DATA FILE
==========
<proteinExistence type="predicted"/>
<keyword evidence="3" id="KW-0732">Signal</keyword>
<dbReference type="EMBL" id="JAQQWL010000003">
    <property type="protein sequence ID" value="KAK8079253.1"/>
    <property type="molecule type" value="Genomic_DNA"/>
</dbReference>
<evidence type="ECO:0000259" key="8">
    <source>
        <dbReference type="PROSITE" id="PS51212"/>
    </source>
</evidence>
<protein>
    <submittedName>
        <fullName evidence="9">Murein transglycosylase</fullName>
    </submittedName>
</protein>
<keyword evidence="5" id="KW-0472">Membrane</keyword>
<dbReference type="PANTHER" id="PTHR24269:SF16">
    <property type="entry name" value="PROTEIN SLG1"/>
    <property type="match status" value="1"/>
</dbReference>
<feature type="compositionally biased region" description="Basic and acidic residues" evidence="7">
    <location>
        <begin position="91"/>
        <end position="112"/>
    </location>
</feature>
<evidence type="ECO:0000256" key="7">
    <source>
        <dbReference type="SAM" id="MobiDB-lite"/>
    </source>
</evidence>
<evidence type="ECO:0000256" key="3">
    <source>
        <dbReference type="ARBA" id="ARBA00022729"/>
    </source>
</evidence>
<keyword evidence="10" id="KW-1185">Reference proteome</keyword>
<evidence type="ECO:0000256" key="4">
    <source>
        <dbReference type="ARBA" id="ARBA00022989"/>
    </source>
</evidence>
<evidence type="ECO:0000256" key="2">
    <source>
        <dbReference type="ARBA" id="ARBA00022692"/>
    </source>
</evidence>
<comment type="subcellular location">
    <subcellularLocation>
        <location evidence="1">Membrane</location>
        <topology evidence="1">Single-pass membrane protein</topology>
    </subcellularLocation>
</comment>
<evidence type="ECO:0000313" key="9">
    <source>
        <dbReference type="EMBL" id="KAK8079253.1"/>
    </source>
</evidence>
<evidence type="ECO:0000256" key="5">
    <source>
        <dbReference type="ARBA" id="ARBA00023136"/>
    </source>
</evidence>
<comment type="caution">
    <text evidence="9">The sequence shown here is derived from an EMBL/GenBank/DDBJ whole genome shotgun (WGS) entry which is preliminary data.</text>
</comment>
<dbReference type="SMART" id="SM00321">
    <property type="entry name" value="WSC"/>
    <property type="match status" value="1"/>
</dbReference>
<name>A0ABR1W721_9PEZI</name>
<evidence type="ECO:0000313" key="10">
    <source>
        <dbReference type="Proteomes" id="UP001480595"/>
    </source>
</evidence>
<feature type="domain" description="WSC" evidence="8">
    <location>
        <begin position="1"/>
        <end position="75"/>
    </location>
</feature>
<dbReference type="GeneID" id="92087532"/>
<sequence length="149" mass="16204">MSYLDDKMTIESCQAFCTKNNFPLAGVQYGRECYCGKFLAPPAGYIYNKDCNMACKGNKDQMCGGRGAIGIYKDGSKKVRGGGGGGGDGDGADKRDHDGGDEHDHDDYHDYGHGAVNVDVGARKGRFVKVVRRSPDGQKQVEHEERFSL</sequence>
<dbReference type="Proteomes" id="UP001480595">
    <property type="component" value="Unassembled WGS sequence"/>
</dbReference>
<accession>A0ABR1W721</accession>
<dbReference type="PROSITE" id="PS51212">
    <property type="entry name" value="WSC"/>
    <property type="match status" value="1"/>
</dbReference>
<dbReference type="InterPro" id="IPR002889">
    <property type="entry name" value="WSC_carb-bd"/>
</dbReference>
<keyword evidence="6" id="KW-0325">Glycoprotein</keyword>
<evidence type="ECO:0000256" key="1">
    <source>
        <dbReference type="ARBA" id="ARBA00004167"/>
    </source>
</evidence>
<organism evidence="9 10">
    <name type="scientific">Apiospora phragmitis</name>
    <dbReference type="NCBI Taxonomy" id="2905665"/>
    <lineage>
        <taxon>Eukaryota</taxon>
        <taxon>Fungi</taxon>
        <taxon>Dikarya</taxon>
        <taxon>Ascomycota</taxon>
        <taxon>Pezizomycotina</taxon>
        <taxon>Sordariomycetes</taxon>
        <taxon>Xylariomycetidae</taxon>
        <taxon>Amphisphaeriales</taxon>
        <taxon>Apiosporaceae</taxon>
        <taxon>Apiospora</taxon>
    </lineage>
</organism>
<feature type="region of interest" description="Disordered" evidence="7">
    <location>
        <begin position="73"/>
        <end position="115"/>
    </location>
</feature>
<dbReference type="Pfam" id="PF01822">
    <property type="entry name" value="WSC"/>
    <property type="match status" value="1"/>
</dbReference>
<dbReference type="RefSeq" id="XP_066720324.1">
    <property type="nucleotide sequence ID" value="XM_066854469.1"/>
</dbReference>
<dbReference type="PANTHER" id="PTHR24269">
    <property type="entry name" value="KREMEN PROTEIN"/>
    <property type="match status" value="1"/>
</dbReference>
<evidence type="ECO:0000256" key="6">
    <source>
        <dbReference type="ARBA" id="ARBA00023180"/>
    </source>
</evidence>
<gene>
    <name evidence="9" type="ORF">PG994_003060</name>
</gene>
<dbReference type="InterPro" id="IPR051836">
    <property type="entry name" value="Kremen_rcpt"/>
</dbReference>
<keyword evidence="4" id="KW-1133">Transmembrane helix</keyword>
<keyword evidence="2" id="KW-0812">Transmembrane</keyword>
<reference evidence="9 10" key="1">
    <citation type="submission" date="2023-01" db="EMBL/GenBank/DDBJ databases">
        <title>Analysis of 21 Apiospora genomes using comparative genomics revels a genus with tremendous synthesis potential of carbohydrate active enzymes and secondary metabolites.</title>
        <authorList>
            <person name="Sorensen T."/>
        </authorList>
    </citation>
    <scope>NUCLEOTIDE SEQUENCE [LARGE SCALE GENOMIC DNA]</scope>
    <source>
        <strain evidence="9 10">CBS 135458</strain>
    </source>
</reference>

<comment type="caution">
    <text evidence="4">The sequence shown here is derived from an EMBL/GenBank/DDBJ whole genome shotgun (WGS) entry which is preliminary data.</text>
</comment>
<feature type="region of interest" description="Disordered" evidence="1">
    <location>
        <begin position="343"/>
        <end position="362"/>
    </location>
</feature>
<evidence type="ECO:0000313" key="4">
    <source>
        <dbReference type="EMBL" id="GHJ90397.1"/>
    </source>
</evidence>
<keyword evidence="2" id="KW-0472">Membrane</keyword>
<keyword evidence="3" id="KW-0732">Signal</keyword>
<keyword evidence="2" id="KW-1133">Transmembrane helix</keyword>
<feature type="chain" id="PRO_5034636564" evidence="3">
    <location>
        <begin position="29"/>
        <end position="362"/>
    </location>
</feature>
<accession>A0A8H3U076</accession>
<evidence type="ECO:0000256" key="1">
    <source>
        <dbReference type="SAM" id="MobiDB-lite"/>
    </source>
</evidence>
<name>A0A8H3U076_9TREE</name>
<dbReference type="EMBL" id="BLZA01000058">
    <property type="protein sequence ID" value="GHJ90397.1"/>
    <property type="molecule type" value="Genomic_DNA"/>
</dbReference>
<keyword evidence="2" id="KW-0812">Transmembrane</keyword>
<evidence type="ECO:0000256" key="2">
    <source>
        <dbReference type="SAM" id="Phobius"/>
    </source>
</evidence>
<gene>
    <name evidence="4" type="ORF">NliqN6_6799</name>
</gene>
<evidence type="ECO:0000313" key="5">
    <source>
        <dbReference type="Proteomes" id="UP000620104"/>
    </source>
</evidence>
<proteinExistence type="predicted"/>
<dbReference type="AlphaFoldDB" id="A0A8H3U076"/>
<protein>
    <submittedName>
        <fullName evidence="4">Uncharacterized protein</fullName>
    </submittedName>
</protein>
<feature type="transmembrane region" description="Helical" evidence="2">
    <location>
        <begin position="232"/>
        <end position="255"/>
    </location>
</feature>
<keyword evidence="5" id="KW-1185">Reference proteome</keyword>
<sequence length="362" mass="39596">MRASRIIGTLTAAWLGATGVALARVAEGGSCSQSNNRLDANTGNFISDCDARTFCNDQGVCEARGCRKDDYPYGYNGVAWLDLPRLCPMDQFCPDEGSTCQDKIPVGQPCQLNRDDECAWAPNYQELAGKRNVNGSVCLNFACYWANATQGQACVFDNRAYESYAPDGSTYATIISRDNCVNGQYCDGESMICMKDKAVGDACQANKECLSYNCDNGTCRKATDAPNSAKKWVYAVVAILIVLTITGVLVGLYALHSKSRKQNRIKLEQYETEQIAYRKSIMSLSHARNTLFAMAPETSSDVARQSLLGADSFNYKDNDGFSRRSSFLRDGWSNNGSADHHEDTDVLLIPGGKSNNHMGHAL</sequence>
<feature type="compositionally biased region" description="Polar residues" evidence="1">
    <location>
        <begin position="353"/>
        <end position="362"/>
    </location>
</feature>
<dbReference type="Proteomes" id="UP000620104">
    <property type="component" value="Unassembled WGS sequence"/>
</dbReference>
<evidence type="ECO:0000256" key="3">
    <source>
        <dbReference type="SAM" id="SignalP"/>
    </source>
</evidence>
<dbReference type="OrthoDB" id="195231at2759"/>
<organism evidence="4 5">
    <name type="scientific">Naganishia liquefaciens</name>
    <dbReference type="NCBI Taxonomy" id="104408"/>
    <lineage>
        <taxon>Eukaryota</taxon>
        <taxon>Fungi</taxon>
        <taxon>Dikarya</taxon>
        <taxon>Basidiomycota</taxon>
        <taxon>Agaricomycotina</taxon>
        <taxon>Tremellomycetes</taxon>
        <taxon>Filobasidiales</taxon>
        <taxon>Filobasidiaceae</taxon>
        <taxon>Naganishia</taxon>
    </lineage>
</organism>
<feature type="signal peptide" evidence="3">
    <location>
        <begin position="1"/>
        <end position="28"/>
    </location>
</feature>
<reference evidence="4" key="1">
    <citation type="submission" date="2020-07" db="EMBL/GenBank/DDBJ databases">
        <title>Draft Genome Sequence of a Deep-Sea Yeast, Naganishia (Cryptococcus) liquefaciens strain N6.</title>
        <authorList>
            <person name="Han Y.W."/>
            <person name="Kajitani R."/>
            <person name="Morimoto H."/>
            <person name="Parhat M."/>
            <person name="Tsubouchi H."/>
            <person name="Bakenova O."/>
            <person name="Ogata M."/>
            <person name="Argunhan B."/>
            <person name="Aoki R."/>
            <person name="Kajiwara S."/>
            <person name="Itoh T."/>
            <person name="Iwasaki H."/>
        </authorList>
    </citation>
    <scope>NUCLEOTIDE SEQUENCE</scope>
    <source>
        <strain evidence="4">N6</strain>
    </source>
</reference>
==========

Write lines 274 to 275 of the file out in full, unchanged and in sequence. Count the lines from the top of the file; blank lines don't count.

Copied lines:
            <person name="Itoh T."/>
            <person name="Iwasaki H."/>